Religion and Starbucks

I’ve never really liked Starbucks. In fact, during sophomore year of college, I did a project where I basically discussed how Starbucks coffee wasn’t even that great (according to blind taste tests, McDonald’s often came out on top) and how their business plan was utterly flawed. The idea of a “Starbucks on every corner” was laughable to me; how does one plan to gain market share by competing against itself?

While my logic was good, my overall thesis was misguided. Obviously Starbucks’ business plan isn’t flawed; otherwise they would be out of business by now. But the reason that they are still in business is the thing that annoyed me the most about them.

“I think restaurants have become too important.” In the list of great quotes from When Harry Met Sally, this one is probably pretty low, if it even makes the list at all. And while I agree that it’s no “I’ll have what she’s having,” I still love when Jess says this. I think it’s a great analysis of our society. “Restaurants are to people in the ’80’s what theater was to people in the 60’s.” This was true in the ’80’s and it’s still true today.

Starbucks is successful because it makes us feel important. It simultaneously allows us to feel like an individual and part of a group. You can go into Starbucks and get your drink. I’m a tall pumpkin spice latte, low fat, no foam, no whip (seriously, that’s my order…yes as much as it pains me to say, I’ve joined the cult that is Starbucks…but only in autumn, so that makes it ok…right?). You may be a tall chai frap. Or a double chocolate chip with extra foam. Maybe you’re a venti, iced caramel macchiato, upside down, light on the ice, with extra caramel. Whatever you order, it’s you. “A piece of iconography used to express individual identity” (from another favorite movie of mine, The Devil Wears Prada).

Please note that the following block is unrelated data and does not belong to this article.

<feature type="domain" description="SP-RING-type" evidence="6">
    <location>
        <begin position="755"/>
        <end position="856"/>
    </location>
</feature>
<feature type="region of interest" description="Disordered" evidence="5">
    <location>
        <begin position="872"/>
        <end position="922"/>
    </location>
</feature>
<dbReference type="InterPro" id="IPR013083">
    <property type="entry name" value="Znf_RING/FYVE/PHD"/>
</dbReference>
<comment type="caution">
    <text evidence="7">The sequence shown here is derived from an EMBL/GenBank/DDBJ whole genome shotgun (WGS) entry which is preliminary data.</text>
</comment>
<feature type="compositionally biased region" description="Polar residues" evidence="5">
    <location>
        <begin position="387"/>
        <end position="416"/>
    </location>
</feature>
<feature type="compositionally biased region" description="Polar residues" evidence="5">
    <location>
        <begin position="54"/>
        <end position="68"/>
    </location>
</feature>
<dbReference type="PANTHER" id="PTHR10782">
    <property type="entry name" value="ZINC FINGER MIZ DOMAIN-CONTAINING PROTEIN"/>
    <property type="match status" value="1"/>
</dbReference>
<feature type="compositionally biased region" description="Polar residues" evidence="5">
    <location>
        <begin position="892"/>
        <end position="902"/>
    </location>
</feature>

You’re also a Starbucks customer. You’re part of the demographic that frequents this multi-billion dollar coffee shop. You understand the lingo; you are well-versed in the ordering and receiving patterns; you may even be familiar with the other regulars that frequent and/or work at your local Starbucks. You’re all in this together. It’s where the businessman and the hipster meet eye-to-eye. It’s where the nineteen year-old and the ninety-two year-old realize that an iced green tea lemonade tastes great at any age. No matter your background, social status, or yearly income, you’re all united as Starbucks customers.